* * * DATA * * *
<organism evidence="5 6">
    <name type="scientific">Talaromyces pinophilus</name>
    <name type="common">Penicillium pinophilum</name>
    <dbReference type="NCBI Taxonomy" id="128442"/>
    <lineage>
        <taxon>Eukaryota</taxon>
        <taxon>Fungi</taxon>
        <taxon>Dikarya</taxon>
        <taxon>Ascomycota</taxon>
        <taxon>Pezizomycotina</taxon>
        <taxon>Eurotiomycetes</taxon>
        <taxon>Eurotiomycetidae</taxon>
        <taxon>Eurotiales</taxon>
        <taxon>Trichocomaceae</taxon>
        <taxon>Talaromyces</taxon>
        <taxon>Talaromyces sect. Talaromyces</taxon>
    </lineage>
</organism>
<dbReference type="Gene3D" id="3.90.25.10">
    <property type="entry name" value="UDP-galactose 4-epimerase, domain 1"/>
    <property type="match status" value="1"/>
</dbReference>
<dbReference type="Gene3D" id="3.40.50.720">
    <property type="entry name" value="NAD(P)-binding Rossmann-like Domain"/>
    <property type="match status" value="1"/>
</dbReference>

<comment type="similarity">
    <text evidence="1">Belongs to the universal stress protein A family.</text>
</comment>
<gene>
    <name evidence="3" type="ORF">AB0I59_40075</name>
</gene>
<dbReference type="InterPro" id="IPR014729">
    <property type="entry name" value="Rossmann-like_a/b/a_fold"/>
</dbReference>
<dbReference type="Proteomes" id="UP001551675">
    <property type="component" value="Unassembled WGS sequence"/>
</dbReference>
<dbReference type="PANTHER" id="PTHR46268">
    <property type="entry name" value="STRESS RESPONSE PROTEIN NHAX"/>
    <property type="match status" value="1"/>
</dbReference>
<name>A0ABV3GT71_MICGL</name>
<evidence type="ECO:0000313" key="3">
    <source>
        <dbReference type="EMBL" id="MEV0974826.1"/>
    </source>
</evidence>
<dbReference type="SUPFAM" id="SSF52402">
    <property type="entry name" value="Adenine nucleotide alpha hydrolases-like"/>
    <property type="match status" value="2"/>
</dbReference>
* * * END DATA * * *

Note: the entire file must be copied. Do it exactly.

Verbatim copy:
<organism evidence="5 6">
    <name type="scientific">Talaromyces pinophilus</name>
    <name type="common">Penicillium pinophilum</name>
    <dbReference type="NCBI Taxonomy" id="128442"/>
    <lineage>
        <taxon>Eukaryota</taxon>
        <taxon>Fungi</taxon>
        <taxon>Dikarya</taxon>
        <taxon>Ascomycota</taxon>
        <taxon>Pezizomycotina</taxon>
        <taxon>Eurotiomycetes</taxon>
        <taxon>Eurotiomycetidae</taxon>
        <taxon>Eurotiales</taxon>
        <taxon>Trichocomaceae</taxon>
        <taxon>Talaromyces</taxon>
        <taxon>Talaromyces sect. Talaromyces</taxon>
    </lineage>
</organism>
<dbReference type="Gene3D" id="3.90.25.10">
    <property type="entry name" value="UDP-galactose 4-epimerase, domain 1"/>
    <property type="match status" value="1"/>
</dbReference>
<dbReference type="Gene3D" id="3.40.50.720">
    <property type="entry name" value="NAD(P)-binding Rossmann-like Domain"/>
    <property type="match status" value="1"/>
</dbReference>

<comment type="similarity">
    <text evidence="1">Belongs to the universal stress protein A family.</text>
</comment>
<gene>
    <name evidence="3" type="ORF">AB0I59_40075</name>
</gene>
<dbReference type="InterPro" id="IPR014729">
    <property type="entry name" value="Rossmann-like_a/b/a_fold"/>
</dbReference>
<dbReference type="Proteomes" id="UP001551675">
    <property type="component" value="Unassembled WGS sequence"/>
</dbReference>
<dbReference type="PANTHER" id="PTHR46268">
    <property type="entry name" value="STRESS RESPONSE PROTEIN NHAX"/>
    <property type="match status" value="1"/>
</dbReference>
<name>A0ABV3GT71_MICGL</name>
<evidence type="ECO:0000313" key="3">
    <source>
        <dbReference type="EMBL" id="MEV0974826.1"/>
    </source>
</evidence>
<dbReference type="SUPFAM" id="SSF52402">
    <property type="entry name" value="Adenine nucleotide alpha hydrolases-like"/>
    <property type="match status" value="2"/>
</dbReference>